Last week, the Android Native Development Kit was released, allowing developers to code their apps in C or C++, rather than using the Java virtual machine apps had been running on to date. This new tool has tickled Mozilla’s fancy, and they’re now considering bringing their in-development mobile browser, Fennec, to Android as a result. Before this, Mozilla had ruled out both Android and BlackBerry explicitly because of this roadblock, but having greater access to native code libraries could blow that complaint square out of the water. Mozilla’s VP of mobile, Jay Sullivan, had this to say:
“Developers are taking a look at the NDK to see if it provides the capabilities we need to bring Fennec to Android. If it’s possible, I think our community would be interested in doing it, because Android will be appearing on more smartphones with the capabilities to provide a good browsing experience.”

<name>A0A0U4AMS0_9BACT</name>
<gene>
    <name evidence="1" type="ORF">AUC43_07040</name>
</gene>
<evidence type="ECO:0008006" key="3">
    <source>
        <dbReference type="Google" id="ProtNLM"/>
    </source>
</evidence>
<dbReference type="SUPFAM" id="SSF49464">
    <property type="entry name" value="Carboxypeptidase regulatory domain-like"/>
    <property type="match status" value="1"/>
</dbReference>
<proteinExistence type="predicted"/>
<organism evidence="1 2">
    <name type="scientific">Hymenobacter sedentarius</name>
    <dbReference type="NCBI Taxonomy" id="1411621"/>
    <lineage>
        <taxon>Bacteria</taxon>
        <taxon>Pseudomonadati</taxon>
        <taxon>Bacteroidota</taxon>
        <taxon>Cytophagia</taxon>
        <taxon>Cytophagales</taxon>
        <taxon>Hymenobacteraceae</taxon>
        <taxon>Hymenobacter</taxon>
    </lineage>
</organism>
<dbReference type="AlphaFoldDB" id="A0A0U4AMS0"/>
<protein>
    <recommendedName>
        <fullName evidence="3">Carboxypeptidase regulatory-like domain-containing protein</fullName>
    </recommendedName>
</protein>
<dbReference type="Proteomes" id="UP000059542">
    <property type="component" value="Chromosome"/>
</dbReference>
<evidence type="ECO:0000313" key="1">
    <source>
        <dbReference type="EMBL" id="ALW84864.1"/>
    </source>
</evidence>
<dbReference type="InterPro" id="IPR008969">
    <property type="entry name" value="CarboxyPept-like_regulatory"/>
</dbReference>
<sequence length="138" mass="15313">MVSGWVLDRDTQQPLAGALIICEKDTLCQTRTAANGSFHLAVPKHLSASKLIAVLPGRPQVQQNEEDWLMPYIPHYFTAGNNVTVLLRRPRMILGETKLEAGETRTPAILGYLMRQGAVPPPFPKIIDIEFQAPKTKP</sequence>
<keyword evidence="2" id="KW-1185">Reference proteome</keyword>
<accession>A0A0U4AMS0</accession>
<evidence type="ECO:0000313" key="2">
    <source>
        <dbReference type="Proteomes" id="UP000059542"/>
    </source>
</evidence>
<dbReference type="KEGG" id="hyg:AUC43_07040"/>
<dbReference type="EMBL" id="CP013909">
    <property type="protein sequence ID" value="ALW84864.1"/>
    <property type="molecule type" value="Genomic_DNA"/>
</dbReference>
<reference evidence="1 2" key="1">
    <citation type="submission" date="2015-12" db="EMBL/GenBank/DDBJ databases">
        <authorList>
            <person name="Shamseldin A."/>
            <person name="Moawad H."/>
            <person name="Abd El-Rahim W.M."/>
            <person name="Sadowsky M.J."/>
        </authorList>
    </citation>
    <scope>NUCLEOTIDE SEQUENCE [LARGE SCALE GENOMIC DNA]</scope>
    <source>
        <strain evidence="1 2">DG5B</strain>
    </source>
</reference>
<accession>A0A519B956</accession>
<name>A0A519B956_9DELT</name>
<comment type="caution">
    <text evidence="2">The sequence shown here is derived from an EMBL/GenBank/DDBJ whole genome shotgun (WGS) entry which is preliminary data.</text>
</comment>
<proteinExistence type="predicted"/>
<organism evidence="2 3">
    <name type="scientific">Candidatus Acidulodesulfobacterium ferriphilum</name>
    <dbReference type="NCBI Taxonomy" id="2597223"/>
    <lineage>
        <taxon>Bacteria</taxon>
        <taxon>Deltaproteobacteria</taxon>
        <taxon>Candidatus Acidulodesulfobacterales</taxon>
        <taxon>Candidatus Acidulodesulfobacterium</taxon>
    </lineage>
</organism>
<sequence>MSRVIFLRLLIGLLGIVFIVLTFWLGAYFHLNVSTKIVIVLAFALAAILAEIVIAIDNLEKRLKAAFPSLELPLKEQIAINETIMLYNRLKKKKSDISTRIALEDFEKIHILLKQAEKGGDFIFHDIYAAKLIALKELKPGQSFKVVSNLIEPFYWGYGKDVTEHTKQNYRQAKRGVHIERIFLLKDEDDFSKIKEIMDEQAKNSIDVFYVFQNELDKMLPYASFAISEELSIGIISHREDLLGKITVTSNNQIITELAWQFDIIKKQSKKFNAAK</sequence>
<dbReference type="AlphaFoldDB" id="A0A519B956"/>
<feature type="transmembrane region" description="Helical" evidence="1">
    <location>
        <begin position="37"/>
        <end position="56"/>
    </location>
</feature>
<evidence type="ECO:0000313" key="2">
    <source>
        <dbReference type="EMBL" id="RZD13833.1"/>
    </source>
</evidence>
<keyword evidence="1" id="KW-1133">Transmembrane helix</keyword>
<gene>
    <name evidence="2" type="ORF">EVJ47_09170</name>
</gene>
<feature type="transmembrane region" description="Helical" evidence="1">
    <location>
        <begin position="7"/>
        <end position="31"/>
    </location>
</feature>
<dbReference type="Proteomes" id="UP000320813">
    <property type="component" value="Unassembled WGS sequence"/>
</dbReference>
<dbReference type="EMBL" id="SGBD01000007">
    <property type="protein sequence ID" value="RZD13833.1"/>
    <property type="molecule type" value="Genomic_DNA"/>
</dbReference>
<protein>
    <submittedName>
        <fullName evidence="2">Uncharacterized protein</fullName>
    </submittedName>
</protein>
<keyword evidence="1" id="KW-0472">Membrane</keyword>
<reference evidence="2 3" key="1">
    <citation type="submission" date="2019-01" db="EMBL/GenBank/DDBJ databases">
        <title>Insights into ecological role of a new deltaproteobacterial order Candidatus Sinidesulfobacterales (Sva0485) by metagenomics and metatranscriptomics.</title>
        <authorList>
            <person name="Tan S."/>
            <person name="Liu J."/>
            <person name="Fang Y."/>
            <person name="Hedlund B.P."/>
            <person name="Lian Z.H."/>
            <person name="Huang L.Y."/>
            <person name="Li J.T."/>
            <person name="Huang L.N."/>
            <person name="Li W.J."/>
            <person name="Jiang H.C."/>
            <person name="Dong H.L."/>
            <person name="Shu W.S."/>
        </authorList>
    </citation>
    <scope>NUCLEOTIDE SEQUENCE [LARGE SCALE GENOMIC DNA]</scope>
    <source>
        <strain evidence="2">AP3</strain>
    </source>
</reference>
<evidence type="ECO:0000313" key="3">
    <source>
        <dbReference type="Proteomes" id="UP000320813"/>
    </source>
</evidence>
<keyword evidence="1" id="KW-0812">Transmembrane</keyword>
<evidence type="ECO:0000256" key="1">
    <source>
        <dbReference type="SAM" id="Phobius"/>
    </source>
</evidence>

Windows Mobile has been seen dipping its toes in the Fennec beta pool, and hopefully it won’t take long for Android to get up to speed. Mozilla and Google are pretty cozy with one another (heck, they’re neighbours), to the point where Fennec has already built in Google Location Services that allow the browsing experience to be tailored to your GPS coordinates. Android’s default “Chrome Lite” browser is pretty smooth, but Fennec has lots of goodies to bring to the table, like the legendary Awesome Bar, plug-in and Flash support.
Fennec aside, programming at the C-level is great news for developers and really shows Google’s dedication to making Android the platform of choice for the people making the apps.